Migration, ageing in transnational spaces, care, research in intentional communities, economic anthropology
Caribbean (especially Dominican Republic), Germany
Ageing in paradise? Care practices of and for migrant retirees in the Dominican Republic
New migratory trends have not only become visible along the much-discussed South-North-migration-routes,
More and more European and North American retirees are moving to countries of the Global South. Reasons could be lower living costs, a more pleasant climate, but also access to individual, affordable care. At the same time, the retirees themselves take care of their new environment with various activities, for example by taking in street dogs, helping to beautify their neighbourhood or collecting donations for other pensioners in need. Two differently structured ‘elderscapes’ in the Dominican Republic are in the centre of interest of this dissertation project.
With this project I am pursuing three main goals. Firstly, I investigate the identifications, motives and needs of retired migrants in this Caribbean country. What are the life stories behind the migration decisions? Which relationship arrangements and changes influence and accompany the move to the Dominican Republic? How do retirees organise their social and material provision in the event of a need for care?
Secondly, I look at the transformation of local and migrant concepts of ageing and different care practices. I ask which ideal images of old age are communicated and which variants are lived. Local, Dominican and, if relevant, class-dependent characteristics should also be considered. Which changes do the migrants introduce into Dominican life worlds and how are these changes reflected on by the Dominican population?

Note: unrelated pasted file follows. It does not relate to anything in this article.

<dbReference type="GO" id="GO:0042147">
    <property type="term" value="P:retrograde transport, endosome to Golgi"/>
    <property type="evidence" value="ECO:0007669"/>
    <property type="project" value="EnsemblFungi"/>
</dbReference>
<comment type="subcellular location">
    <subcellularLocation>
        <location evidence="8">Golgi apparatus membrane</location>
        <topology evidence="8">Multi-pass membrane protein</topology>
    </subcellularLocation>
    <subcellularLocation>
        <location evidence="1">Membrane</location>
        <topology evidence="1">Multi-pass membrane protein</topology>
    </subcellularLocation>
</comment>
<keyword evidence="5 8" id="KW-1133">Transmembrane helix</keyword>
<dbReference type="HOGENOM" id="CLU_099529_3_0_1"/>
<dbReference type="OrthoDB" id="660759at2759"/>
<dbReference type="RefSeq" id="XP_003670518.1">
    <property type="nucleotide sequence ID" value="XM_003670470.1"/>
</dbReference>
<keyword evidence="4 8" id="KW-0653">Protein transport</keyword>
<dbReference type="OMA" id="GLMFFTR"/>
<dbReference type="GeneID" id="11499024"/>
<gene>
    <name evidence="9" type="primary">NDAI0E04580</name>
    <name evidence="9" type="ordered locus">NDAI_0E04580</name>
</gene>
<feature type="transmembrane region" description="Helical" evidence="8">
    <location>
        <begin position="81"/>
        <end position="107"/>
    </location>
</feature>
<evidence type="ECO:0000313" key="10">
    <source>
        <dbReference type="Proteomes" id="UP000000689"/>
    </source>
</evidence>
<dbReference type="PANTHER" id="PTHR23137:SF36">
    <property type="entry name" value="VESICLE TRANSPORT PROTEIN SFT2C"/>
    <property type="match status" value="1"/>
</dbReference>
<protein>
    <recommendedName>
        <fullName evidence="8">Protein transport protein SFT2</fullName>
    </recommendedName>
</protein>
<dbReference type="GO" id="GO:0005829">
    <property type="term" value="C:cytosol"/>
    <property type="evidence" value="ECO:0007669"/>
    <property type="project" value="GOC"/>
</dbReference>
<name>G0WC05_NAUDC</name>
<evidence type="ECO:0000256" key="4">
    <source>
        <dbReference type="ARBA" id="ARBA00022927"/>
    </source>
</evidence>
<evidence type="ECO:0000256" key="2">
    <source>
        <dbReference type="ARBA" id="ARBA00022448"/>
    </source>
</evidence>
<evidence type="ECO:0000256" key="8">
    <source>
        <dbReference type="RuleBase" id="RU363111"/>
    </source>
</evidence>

Third, I aim at a further theorization of transnational ageing. On the one hand, it is about getting over the ascription of a double marginalization, which is often found in the literature on ageing and migration. On the other hand, transnational ageing is to be considered in the context of a new North-South poverty migration, since many ageing people experience a precarization of their living conditions precisely at the transition to retirement age. Can retirement migration be understood as a strategy of de-precarization of pensioners? Under what circumstances do precarious life situations arise in the course of migration? What theoretical insights can be gained from the interplay of retirement migration, precarization, care and the context of the Dominican Republic?